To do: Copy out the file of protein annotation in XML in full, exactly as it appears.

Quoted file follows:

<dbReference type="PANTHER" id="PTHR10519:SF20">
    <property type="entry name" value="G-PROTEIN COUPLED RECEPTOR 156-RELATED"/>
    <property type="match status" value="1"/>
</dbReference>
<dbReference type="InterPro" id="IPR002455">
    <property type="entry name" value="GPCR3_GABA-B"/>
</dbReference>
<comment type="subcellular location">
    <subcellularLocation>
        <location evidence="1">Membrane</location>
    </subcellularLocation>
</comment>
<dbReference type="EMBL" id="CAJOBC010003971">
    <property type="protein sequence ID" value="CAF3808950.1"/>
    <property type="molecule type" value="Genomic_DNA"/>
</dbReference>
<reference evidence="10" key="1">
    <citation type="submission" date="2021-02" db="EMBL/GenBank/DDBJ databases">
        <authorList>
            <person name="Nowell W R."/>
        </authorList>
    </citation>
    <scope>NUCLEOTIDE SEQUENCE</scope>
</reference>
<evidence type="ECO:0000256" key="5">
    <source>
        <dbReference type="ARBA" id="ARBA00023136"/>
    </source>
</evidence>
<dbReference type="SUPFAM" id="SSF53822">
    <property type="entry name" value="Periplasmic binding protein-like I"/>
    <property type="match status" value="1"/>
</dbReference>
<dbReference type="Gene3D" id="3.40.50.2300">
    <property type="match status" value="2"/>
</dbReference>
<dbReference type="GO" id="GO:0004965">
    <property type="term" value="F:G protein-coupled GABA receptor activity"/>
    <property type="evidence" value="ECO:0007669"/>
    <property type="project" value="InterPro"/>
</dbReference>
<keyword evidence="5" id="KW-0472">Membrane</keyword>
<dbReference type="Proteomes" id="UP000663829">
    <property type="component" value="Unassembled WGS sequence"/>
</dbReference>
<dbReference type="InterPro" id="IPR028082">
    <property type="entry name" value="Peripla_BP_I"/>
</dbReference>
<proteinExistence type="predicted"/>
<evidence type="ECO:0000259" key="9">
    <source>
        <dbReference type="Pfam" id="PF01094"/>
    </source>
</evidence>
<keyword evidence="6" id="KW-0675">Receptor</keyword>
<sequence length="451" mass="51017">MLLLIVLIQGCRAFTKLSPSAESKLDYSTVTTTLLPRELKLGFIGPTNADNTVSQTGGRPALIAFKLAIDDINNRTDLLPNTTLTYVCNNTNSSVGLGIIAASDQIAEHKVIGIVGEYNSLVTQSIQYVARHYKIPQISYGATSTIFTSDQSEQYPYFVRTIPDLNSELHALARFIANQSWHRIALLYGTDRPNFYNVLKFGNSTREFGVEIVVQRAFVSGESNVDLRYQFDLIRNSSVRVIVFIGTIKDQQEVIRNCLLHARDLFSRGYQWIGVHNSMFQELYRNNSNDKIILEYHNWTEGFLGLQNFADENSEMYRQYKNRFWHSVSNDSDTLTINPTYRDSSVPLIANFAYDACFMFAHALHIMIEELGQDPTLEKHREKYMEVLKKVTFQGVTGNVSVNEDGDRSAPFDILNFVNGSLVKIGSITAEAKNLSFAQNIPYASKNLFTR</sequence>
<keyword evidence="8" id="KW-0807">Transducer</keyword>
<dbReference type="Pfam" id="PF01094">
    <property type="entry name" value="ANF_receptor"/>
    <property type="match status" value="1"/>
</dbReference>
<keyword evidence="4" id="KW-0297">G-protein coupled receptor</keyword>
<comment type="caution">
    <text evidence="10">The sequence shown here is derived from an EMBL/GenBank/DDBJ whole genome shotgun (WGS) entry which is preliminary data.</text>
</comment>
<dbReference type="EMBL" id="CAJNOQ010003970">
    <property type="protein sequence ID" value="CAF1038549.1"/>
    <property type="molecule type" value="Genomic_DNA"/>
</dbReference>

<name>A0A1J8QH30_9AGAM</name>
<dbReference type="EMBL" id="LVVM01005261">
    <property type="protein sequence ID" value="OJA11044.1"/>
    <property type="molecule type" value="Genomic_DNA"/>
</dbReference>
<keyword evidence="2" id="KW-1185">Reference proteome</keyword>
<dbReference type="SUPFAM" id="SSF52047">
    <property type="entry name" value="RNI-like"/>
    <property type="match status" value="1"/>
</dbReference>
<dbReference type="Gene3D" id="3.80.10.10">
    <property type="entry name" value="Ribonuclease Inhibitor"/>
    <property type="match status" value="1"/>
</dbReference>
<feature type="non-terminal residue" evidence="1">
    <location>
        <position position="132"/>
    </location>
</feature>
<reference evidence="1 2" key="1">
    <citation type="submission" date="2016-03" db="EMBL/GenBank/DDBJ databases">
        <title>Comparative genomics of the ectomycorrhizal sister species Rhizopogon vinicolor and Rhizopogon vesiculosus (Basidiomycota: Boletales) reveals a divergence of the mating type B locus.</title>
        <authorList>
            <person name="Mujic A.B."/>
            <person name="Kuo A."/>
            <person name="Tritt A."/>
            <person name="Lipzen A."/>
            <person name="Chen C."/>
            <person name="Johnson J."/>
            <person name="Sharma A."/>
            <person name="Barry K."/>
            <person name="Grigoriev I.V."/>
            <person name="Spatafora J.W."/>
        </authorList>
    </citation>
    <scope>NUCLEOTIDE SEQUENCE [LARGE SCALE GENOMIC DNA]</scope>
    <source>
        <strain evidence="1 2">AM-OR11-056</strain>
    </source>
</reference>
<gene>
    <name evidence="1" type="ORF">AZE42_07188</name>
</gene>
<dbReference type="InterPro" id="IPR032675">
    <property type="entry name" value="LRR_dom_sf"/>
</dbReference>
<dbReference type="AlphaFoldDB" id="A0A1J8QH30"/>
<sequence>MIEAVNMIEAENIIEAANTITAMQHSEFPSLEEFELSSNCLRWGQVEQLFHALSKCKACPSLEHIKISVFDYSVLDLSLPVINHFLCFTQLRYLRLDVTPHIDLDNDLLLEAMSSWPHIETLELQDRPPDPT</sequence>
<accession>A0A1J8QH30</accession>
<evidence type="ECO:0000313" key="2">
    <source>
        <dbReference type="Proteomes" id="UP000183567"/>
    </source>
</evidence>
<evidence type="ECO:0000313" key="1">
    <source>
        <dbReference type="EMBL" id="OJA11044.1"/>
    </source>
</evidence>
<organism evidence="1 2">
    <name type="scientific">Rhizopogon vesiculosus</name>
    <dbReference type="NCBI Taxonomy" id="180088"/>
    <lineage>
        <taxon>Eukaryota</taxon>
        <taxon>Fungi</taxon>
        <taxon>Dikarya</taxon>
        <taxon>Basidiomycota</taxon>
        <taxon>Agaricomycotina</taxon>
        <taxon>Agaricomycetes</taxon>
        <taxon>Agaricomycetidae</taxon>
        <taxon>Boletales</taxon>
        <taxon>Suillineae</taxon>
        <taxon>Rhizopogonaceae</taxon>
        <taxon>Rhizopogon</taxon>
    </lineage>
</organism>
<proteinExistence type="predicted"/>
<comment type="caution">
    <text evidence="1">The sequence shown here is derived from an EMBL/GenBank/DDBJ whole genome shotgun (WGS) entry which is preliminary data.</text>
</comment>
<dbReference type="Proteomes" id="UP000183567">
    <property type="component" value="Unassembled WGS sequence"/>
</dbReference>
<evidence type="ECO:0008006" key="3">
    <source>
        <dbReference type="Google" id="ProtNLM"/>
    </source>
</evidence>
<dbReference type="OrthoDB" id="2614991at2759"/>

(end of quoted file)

<dbReference type="PANTHER" id="PTHR10519:SF20">
    <property type="entry name" value="G-PROTEIN COUPLED RECEPTOR 156-RELATED"/>
    <property type="match status" value="1"/>
</dbReference>
<dbReference type="InterPro" id="IPR002455">
    <property type="entry name" value="GPCR3_GABA-B"/>
</dbReference>
<comment type="subcellular location">
    <subcellularLocation>
        <location evidence="1">Membrane</location>
    </subcellularLocation>
</comment>
<dbReference type="EMBL" id="CAJOBC010003971">
    <property type="protein sequence ID" value="CAF3808950.1"/>
    <property type="molecule type" value="Genomic_DNA"/>
</dbReference>
<reference evidence="10" key="1">
    <citation type="submission" date="2021-02" db="EMBL/GenBank/DDBJ databases">
        <authorList>
            <person name="Nowell W R."/>
        </authorList>
    </citation>
    <scope>NUCLEOTIDE SEQUENCE</scope>
</reference>
<evidence type="ECO:0000256" key="5">
    <source>
        <dbReference type="ARBA" id="ARBA00023136"/>
    </source>
</evidence>
<dbReference type="SUPFAM" id="SSF53822">
    <property type="entry name" value="Periplasmic binding protein-like I"/>
    <property type="match status" value="1"/>
</dbReference>
<dbReference type="Gene3D" id="3.40.50.2300">
    <property type="match status" value="2"/>
</dbReference>
<dbReference type="GO" id="GO:0004965">
    <property type="term" value="F:G protein-coupled GABA receptor activity"/>
    <property type="evidence" value="ECO:0007669"/>
    <property type="project" value="InterPro"/>
</dbReference>
<keyword evidence="5" id="KW-0472">Membrane</keyword>
<dbReference type="Proteomes" id="UP000663829">
    <property type="component" value="Unassembled WGS sequence"/>
</dbReference>
<dbReference type="InterPro" id="IPR028082">
    <property type="entry name" value="Peripla_BP_I"/>
</dbReference>
<proteinExistence type="predicted"/>
<evidence type="ECO:0000259" key="9">
    <source>
        <dbReference type="Pfam" id="PF01094"/>
    </source>
</evidence>
<keyword evidence="6" id="KW-0675">Receptor</keyword>
<sequence length="451" mass="51017">MLLLIVLIQGCRAFTKLSPSAESKLDYSTVTTTLLPRELKLGFIGPTNADNTVSQTGGRPALIAFKLAIDDINNRTDLLPNTTLTYVCNNTNSSVGLGIIAASDQIAEHKVIGIVGEYNSLVTQSIQYVARHYKIPQISYGATSTIFTSDQSEQYPYFVRTIPDLNSELHALARFIANQSWHRIALLYGTDRPNFYNVLKFGNSTREFGVEIVVQRAFVSGESNVDLRYQFDLIRNSSVRVIVFIGTIKDQQEVIRNCLLHARDLFSRGYQWIGVHNSMFQELYRNNSNDKIILEYHNWTEGFLGLQNFADENSEMYRQYKNRFWHSVSNDSDTLTINPTYRDSSVPLIANFAYDACFMFAHALHIMIEELGQDPTLEKHREKYMEVLKKVTFQGVTGNVSVNEDGDRSAPFDILNFVNGSLVKIGSITAEAKNLSFAQNIPYASKNLFTR</sequence>
<keyword evidence="8" id="KW-0807">Transducer</keyword>
<dbReference type="Pfam" id="PF01094">
    <property type="entry name" value="ANF_receptor"/>
    <property type="match status" value="1"/>
</dbReference>
<keyword evidence="4" id="KW-0297">G-protein coupled receptor</keyword>
<comment type="caution">
    <text evidence="10">The sequence shown here is derived from an EMBL/GenBank/DDBJ whole genome shotgun (WGS) entry which is preliminary data.</text>
</comment>
<dbReference type="EMBL" id="CAJNOQ010003970">
    <property type="protein sequence ID" value="CAF1038549.1"/>
    <property type="molecule type" value="Genomic_DNA"/>
</dbReference>

<name>A0A1J8QH30_9AGAM</name>
<dbReference type="EMBL" id="LVVM01005261">
    <property type="protein sequence ID" value="OJA11044.1"/>
    <property type="molecule type" value="Genomic_DNA"/>
</dbReference>
<keyword evidence="2" id="KW-1185">Reference proteome</keyword>
<dbReference type="SUPFAM" id="SSF52047">
    <property type="entry name" value="RNI-like"/>
    <property type="match status" value="1"/>
</dbReference>
<dbReference type="Gene3D" id="3.80.10.10">
    <property type="entry name" value="Ribonuclease Inhibitor"/>
    <property type="match status" value="1"/>
</dbReference>
<feature type="non-terminal residue" evidence="1">
    <location>
        <position position="132"/>
    </location>
</feature>
<reference evidence="1 2" key="1">
    <citation type="submission" date="2016-03" db="EMBL/GenBank/DDBJ databases">
        <title>Comparative genomics of the ectomycorrhizal sister species Rhizopogon vinicolor and Rhizopogon vesiculosus (Basidiomycota: Boletales) reveals a divergence of the mating type B locus.</title>
        <authorList>
            <person name="Mujic A.B."/>
            <person name="Kuo A."/>
            <person name="Tritt A."/>
            <person name="Lipzen A."/>
            <person name="Chen C."/>
            <person name="Johnson J."/>
            <person name="Sharma A."/>
            <person name="Barry K."/>
            <person name="Grigoriev I.V."/>
            <person name="Spatafora J.W."/>
        </authorList>
    </citation>
    <scope>NUCLEOTIDE SEQUENCE [LARGE SCALE GENOMIC DNA]</scope>
    <source>
        <strain evidence="1 2">AM-OR11-056</strain>
    </source>
</reference>
<gene>
    <name evidence="1" type="ORF">AZE42_07188</name>
</gene>
<dbReference type="InterPro" id="IPR032675">
    <property type="entry name" value="LRR_dom_sf"/>
</dbReference>
<dbReference type="AlphaFoldDB" id="A0A1J8QH30"/>
<sequence>MIEAVNMIEAENIIEAANTITAMQHSEFPSLEEFELSSNCLRWGQVEQLFHALSKCKACPSLEHIKISVFDYSVLDLSLPVINHFLCFTQLRYLRLDVTPHIDLDNDLLLEAMSSWPHIETLELQDRPPDPT</sequence>
<accession>A0A1J8QH30</accession>
<evidence type="ECO:0000313" key="2">
    <source>
        <dbReference type="Proteomes" id="UP000183567"/>
    </source>
</evidence>
<evidence type="ECO:0000313" key="1">
    <source>
        <dbReference type="EMBL" id="OJA11044.1"/>
    </source>
</evidence>
<organism evidence="1 2">
    <name type="scientific">Rhizopogon vesiculosus</name>
    <dbReference type="NCBI Taxonomy" id="180088"/>
    <lineage>
        <taxon>Eukaryota</taxon>
        <taxon>Fungi</taxon>
        <taxon>Dikarya</taxon>
        <taxon>Basidiomycota</taxon>
        <taxon>Agaricomycotina</taxon>
        <taxon>Agaricomycetes</taxon>
        <taxon>Agaricomycetidae</taxon>
        <taxon>Boletales</taxon>
        <taxon>Suillineae</taxon>
        <taxon>Rhizopogonaceae</taxon>
        <taxon>Rhizopogon</taxon>
    </lineage>
</organism>
<proteinExistence type="predicted"/>
<comment type="caution">
    <text evidence="1">The sequence shown here is derived from an EMBL/GenBank/DDBJ whole genome shotgun (WGS) entry which is preliminary data.</text>
</comment>
<dbReference type="Proteomes" id="UP000183567">
    <property type="component" value="Unassembled WGS sequence"/>
</dbReference>
<evidence type="ECO:0008006" key="3">
    <source>
        <dbReference type="Google" id="ProtNLM"/>
    </source>
</evidence>
<dbReference type="OrthoDB" id="2614991at2759"/>